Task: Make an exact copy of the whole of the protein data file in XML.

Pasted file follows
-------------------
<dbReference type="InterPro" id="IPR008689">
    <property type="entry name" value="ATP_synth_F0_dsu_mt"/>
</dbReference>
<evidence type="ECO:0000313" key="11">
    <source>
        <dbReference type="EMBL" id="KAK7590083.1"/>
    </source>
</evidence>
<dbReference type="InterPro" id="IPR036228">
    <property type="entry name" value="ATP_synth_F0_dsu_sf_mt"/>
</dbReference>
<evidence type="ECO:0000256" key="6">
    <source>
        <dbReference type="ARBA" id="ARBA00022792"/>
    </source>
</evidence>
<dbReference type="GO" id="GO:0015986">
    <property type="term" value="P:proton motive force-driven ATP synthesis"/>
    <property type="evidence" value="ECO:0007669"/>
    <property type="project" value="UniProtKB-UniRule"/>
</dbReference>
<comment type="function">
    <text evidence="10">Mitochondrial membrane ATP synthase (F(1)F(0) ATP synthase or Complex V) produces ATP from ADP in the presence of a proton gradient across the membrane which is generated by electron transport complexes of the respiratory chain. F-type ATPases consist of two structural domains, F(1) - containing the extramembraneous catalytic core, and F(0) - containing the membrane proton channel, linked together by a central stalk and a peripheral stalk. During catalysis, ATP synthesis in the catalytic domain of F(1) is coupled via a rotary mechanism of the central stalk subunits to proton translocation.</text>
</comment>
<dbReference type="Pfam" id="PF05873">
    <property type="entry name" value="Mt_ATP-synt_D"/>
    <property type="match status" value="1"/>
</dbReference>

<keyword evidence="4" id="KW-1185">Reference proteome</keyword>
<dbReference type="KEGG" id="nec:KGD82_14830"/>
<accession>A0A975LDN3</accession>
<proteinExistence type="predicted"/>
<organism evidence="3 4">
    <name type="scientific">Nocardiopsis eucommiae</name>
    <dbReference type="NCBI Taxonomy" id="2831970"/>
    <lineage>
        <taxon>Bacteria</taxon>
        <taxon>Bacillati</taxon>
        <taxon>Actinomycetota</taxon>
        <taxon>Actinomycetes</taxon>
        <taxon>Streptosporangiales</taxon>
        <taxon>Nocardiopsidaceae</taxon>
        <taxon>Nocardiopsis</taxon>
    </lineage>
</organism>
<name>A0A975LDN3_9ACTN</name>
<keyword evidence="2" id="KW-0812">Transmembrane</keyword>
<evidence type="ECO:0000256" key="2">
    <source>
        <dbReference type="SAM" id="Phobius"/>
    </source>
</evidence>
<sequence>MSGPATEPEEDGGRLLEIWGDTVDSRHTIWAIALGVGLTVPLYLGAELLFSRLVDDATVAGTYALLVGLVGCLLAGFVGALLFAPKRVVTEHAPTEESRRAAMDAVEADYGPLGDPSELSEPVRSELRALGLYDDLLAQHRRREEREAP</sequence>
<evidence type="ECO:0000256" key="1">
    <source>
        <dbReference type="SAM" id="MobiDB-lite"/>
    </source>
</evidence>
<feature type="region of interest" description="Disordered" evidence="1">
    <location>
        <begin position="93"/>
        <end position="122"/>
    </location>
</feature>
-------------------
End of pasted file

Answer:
<dbReference type="InterPro" id="IPR008689">
    <property type="entry name" value="ATP_synth_F0_dsu_mt"/>
</dbReference>
<evidence type="ECO:0000313" key="11">
    <source>
        <dbReference type="EMBL" id="KAK7590083.1"/>
    </source>
</evidence>
<dbReference type="InterPro" id="IPR036228">
    <property type="entry name" value="ATP_synth_F0_dsu_sf_mt"/>
</dbReference>
<evidence type="ECO:0000256" key="6">
    <source>
        <dbReference type="ARBA" id="ARBA00022792"/>
    </source>
</evidence>
<dbReference type="GO" id="GO:0015986">
    <property type="term" value="P:proton motive force-driven ATP synthesis"/>
    <property type="evidence" value="ECO:0007669"/>
    <property type="project" value="UniProtKB-UniRule"/>
</dbReference>
<comment type="function">
    <text evidence="10">Mitochondrial membrane ATP synthase (F(1)F(0) ATP synthase or Complex V) produces ATP from ADP in the presence of a proton gradient across the membrane which is generated by electron transport complexes of the respiratory chain. F-type ATPases consist of two structural domains, F(1) - containing the extramembraneous catalytic core, and F(0) - containing the membrane proton channel, linked together by a central stalk and a peripheral stalk. During catalysis, ATP synthesis in the catalytic domain of F(1) is coupled via a rotary mechanism of the central stalk subunits to proton translocation.</text>
</comment>
<dbReference type="Pfam" id="PF05873">
    <property type="entry name" value="Mt_ATP-synt_D"/>
    <property type="match status" value="1"/>
</dbReference>

<keyword evidence="4" id="KW-1185">Reference proteome</keyword>
<dbReference type="KEGG" id="nec:KGD82_14830"/>
<accession>A0A975LDN3</accession>
<proteinExistence type="predicted"/>
<organism evidence="3 4">
    <name type="scientific">Nocardiopsis eucommiae</name>
    <dbReference type="NCBI Taxonomy" id="2831970"/>
    <lineage>
        <taxon>Bacteria</taxon>
        <taxon>Bacillati</taxon>
        <taxon>Actinomycetota</taxon>
        <taxon>Actinomycetes</taxon>
        <taxon>Streptosporangiales</taxon>
        <taxon>Nocardiopsidaceae</taxon>
        <taxon>Nocardiopsis</taxon>
    </lineage>
</organism>
<name>A0A975LDN3_9ACTN</name>
<keyword evidence="2" id="KW-0812">Transmembrane</keyword>
<evidence type="ECO:0000256" key="2">
    <source>
        <dbReference type="SAM" id="Phobius"/>
    </source>
</evidence>
<sequence>MSGPATEPEEDGGRLLEIWGDTVDSRHTIWAIALGVGLTVPLYLGAELLFSRLVDDATVAGTYALLVGLVGCLLAGFVGALLFAPKRVVTEHAPTEESRRAAMDAVEADYGPLGDPSELSEPVRSELRALGLYDDLLAQHRRREEREAP</sequence>
<evidence type="ECO:0000256" key="1">
    <source>
        <dbReference type="SAM" id="MobiDB-lite"/>
    </source>
</evidence>
<feature type="region of interest" description="Disordered" evidence="1">
    <location>
        <begin position="93"/>
        <end position="122"/>
    </location>
</feature>